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Selling Corn Puts

08/29/2014 @ 1:58pm

As corn prices decline into fall, it may seem there is little opportunity. Yet, if you sold corn earlier in the year, there may be a way to add premium to your bottom line or add premium and re-own it at a lower price.

The seller of a put gives someone else the right to sell futures. If the futures price of the underlying contract, at expiration, is above the sold strike price at expiration, the option will expire worthless. The owner of the put option will not exercise their right. The premium that the option buyer paid is collected by the option seller (writer).

As an example, say you sold a March $3.50 corn put and collected 15 cents. At the expiration date on February 20, if March corn futures are above $3.50, you would collect the entire premium (less commissions and fees). What if March corn futures are below $3.50, around $3.00? The owner of the put would exercise the option and would be assigned a short futures at $3.50. You, the option seller, would be assigned a long futures at $3.50, and you would collect the premium of 15 cents. Commissions and fees would also be involved.

Selling options may not seem all that attractive considering you have unlimited risk, the position is marginable, and your gain is fixed to the premium collected. Yet, in the above example of a corn producer who has already sold, the idea of adding premium and possibly being long at a lower price may be an excellent idea.

Option writing is not for everyone. You have to be comfortable with the risk and potential ramifications should the market move against you. Yet, by being aware of how option writing works, you have another tool in your marketing toolbox to consider using when the time and place are right.

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If you have questions or comments, or would like help implementing strategy for the year ahead, please contact Bryan Doherty at 1-800-TOP-FARM ext. 129.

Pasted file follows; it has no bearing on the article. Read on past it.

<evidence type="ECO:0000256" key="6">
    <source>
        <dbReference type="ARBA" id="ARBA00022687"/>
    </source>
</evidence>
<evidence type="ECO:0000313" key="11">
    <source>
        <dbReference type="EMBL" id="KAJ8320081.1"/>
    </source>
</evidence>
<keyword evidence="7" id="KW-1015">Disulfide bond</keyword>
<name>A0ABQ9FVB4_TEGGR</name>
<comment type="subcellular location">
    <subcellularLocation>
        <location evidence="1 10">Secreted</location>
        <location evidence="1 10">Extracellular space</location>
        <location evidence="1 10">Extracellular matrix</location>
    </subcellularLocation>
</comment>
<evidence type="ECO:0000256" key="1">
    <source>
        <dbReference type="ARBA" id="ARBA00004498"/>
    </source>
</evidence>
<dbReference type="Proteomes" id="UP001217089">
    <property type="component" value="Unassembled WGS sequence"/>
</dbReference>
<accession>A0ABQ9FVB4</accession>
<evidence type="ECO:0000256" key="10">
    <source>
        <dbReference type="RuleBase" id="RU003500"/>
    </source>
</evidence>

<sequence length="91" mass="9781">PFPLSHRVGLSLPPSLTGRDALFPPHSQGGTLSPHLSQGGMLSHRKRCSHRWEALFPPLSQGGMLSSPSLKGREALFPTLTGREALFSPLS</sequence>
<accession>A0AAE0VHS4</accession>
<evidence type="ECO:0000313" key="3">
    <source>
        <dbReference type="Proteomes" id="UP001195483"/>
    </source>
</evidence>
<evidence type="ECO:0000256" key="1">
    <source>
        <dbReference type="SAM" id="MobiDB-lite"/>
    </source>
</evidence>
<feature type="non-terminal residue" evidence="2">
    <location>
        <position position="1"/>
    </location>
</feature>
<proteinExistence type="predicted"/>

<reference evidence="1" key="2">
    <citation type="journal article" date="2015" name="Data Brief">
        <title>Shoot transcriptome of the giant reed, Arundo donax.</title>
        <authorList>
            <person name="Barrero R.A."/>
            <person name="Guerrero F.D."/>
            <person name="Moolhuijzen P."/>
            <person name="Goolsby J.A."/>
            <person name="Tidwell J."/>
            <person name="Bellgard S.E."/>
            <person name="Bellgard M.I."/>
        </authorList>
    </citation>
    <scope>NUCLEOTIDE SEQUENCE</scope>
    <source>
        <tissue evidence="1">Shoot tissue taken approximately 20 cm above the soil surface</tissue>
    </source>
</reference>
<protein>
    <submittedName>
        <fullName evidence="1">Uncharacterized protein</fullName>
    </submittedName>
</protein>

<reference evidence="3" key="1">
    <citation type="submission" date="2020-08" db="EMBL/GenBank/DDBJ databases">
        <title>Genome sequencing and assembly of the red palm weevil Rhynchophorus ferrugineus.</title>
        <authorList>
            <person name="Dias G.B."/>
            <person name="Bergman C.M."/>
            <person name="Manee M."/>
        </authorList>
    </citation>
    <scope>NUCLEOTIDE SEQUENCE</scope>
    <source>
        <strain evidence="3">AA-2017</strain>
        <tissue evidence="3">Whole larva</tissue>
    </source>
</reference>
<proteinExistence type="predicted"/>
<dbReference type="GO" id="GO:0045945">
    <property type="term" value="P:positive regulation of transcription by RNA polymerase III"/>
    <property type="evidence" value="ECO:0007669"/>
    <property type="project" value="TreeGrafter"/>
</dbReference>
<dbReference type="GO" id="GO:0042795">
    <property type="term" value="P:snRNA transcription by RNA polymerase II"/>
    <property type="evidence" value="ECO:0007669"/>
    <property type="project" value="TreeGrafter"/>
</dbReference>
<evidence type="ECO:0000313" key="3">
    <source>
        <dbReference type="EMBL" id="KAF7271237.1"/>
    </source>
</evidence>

Futures trading is not for everyone. The risk of loss in trading is substantial. Therefore, carefully consider whether such trading is suitable for you in light of your financial condition. Past performance is not necessarily indicative of future results.

Futures and options trading involve significant risk of loss and may not be suitable for everyone. Therefore, carefully consider whether such trading is suitable for you in light of your financial condition. Hypothetical performance results have many inherent limitations. No representation is being made that any account will or is likely to achieve profits or losses similar to those shown. No representation is being made that scenario planning, strategy or discipline will guarantee success or profits. The data contained herein is believed to be drawn from reliable sources but cannot be guaranteed. Reproduction of this information without prior written permission is prohibited. This material has been prepared by a sales or trading employee or agent of Stewart-Peterson and is, or is in the nature of, a solicitation. Any decisions you may make to buy, sell or hold a futures or options position on such research are entirely your own and not in any way deemed to be endorsed by or attributed to Stewart-Peterson. Stewart-Peterson refers to Stewart-Peterson Group Inc. and Stewart-Peterson Inc. Stewart-Peterson Group Inc. is registered with the Commodity Futures Trading Commission (CFTC) as an introducing broker and is a member of National Futures Association. Stewart-Peterson Inc. is a publishing company. A customer may have relationships with both companies. Accordingly this email is sent on behalf of the company or companies providing the services discussed in the email.

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